ERIC Number: ED170687
Record Type: RIE
Publication Date: 1978-May-25
The Semantic Content of Text, Pictures, and Events. Research Report No. 1, Series B.
Stone, David E.
The degree to which printed text and graphics complement each other to facilitate reading comprehension was studied with the following four research tools: a system for analyzing text and graphics to reveal aspects of their form and content; procedures to permit analysis of both verbal and nonverbal recall measures of comprehension, allowing comparisons to be made with the original passage; eye track programs written to display text and graphics, collect data on readers' eye movements, and analyze the collected data; and a computer data analysis system. Research results indicated that certain specific types of information appeared to be better understood when presented in a particular form of text, graphics, or combinations of the two. The following specific results emerged: spatial or locative information is more completely and accurately understood when presented graphically than in text when the semantic content of each form is equivalent; information must be written and read in linear sequence; locative information presented in text form leads to comprehension difficulties; and sequential information is more effectively communicated in text than in illustrations. (Illustrations are included.) (DF)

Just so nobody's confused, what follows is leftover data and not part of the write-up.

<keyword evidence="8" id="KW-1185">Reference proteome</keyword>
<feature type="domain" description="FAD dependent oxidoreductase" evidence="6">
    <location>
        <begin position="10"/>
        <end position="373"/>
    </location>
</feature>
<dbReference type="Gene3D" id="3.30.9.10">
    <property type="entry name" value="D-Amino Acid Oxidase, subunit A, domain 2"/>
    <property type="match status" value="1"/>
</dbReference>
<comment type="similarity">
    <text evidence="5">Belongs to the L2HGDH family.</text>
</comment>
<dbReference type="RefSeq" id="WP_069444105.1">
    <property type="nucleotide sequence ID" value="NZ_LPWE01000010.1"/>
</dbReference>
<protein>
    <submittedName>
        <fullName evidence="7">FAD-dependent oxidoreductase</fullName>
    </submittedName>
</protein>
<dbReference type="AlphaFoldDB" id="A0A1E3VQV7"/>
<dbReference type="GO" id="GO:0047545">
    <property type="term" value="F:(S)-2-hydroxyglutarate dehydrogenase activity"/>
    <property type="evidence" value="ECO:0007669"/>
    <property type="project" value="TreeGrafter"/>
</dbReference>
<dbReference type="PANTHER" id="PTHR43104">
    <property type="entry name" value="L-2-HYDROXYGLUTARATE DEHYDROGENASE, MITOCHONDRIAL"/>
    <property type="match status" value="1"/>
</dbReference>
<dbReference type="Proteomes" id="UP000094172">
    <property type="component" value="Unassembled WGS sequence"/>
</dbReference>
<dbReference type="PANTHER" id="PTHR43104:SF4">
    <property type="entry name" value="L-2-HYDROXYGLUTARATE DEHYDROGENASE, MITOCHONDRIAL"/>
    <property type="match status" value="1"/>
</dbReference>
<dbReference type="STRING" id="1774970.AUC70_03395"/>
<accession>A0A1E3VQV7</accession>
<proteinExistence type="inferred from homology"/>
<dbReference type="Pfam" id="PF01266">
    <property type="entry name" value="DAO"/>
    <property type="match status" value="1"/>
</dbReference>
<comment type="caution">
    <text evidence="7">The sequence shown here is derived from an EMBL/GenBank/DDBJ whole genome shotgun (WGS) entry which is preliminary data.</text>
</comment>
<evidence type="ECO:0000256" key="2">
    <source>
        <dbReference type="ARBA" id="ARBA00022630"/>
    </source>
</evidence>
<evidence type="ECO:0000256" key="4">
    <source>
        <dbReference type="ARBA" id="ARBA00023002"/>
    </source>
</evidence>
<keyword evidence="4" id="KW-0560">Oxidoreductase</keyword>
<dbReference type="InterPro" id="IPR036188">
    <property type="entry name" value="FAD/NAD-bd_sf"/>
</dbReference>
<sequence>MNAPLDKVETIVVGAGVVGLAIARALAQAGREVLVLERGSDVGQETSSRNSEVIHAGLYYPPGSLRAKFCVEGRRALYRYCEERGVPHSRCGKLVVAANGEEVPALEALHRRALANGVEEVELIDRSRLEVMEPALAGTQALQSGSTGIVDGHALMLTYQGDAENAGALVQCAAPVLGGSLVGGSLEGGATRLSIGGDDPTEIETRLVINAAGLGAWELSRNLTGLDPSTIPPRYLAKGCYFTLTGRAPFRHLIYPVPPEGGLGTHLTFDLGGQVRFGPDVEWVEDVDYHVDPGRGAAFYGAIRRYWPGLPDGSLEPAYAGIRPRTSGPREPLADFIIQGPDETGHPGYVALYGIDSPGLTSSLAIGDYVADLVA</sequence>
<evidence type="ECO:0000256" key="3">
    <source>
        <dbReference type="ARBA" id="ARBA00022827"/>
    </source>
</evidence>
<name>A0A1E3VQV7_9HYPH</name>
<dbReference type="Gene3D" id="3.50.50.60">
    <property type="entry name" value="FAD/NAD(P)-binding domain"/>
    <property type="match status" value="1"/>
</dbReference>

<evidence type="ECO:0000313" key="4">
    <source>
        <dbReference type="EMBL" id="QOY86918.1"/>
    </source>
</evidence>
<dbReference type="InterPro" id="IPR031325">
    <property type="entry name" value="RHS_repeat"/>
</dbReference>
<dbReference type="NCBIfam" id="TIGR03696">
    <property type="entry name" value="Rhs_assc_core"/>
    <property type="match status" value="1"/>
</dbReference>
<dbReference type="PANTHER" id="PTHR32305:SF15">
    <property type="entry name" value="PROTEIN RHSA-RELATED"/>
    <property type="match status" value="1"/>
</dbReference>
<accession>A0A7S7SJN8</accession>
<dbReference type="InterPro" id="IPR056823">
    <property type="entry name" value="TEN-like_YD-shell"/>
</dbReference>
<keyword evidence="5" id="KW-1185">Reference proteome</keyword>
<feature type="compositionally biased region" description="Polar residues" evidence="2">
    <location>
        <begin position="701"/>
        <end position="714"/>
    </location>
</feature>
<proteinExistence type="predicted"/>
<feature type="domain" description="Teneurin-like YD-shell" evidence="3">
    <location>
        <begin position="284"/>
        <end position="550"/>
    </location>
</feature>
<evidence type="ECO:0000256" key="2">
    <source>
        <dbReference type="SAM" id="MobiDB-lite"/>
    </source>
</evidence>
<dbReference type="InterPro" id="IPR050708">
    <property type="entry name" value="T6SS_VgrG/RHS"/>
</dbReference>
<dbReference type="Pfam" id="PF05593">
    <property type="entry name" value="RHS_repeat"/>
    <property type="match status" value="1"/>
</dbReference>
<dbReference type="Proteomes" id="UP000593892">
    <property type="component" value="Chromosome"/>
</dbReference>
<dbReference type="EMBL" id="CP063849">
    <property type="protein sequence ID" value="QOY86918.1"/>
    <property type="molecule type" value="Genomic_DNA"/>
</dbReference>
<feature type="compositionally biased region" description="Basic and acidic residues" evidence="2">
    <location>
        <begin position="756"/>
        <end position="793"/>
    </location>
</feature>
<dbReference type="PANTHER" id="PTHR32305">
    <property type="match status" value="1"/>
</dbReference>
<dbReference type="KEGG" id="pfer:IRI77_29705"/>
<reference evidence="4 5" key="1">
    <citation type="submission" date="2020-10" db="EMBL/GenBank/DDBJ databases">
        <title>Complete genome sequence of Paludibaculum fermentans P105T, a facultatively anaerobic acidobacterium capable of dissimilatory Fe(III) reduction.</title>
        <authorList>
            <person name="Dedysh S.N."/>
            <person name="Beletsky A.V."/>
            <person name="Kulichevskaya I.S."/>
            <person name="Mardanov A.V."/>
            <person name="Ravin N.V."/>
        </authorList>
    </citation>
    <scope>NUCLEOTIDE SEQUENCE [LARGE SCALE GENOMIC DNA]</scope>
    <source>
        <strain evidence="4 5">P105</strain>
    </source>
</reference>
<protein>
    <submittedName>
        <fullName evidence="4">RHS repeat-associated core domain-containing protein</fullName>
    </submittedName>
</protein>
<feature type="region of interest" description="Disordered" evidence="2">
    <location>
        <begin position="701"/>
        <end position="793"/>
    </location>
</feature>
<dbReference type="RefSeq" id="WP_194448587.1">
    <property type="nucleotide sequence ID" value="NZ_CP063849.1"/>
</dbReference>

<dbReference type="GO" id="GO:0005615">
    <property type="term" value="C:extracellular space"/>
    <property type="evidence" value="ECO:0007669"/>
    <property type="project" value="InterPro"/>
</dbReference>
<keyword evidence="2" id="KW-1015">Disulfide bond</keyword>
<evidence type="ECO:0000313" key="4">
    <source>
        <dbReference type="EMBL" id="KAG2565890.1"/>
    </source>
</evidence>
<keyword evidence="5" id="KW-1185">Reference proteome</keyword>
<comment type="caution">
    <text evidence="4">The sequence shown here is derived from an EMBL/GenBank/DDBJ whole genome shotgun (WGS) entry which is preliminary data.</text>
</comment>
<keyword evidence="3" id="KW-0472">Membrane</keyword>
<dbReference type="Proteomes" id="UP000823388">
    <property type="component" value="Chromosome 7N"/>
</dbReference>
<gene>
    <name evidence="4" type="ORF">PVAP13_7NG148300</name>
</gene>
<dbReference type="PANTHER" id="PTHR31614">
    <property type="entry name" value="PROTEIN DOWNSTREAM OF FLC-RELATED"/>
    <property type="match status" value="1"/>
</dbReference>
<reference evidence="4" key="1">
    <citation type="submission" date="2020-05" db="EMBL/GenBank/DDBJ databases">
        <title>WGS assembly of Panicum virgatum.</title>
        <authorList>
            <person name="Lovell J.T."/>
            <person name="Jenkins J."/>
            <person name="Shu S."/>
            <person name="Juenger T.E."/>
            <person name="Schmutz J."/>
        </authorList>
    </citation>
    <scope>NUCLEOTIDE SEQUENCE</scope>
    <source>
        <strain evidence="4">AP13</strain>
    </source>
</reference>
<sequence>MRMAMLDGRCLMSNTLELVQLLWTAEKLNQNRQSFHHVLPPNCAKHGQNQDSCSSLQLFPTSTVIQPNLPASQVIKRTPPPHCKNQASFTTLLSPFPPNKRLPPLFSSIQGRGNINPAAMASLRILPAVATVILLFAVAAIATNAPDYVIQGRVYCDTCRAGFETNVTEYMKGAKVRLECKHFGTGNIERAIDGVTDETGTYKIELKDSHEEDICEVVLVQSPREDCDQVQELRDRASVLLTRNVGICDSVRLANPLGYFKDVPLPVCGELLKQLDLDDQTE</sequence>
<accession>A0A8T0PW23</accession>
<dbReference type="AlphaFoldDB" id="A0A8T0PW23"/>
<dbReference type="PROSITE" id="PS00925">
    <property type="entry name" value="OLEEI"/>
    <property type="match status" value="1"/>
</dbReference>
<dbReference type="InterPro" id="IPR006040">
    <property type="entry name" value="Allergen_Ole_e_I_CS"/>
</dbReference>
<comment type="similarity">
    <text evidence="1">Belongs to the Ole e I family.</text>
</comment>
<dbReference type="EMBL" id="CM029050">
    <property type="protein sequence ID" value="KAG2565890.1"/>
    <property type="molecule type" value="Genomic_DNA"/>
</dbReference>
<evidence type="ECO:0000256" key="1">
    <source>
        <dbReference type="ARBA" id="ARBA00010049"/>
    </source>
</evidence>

Publication Type: Reports - Research; Speeches/Meeting Papers
Education Level: N/A
Authoring Institution: State Univ. of New York, Ithaca. Coll. of Agriculture and Life Sciences at Cornell Univ.
Note: Paper presented at the Symposium on Research in Graphic Communication (Oxford, England, May 25, 1978)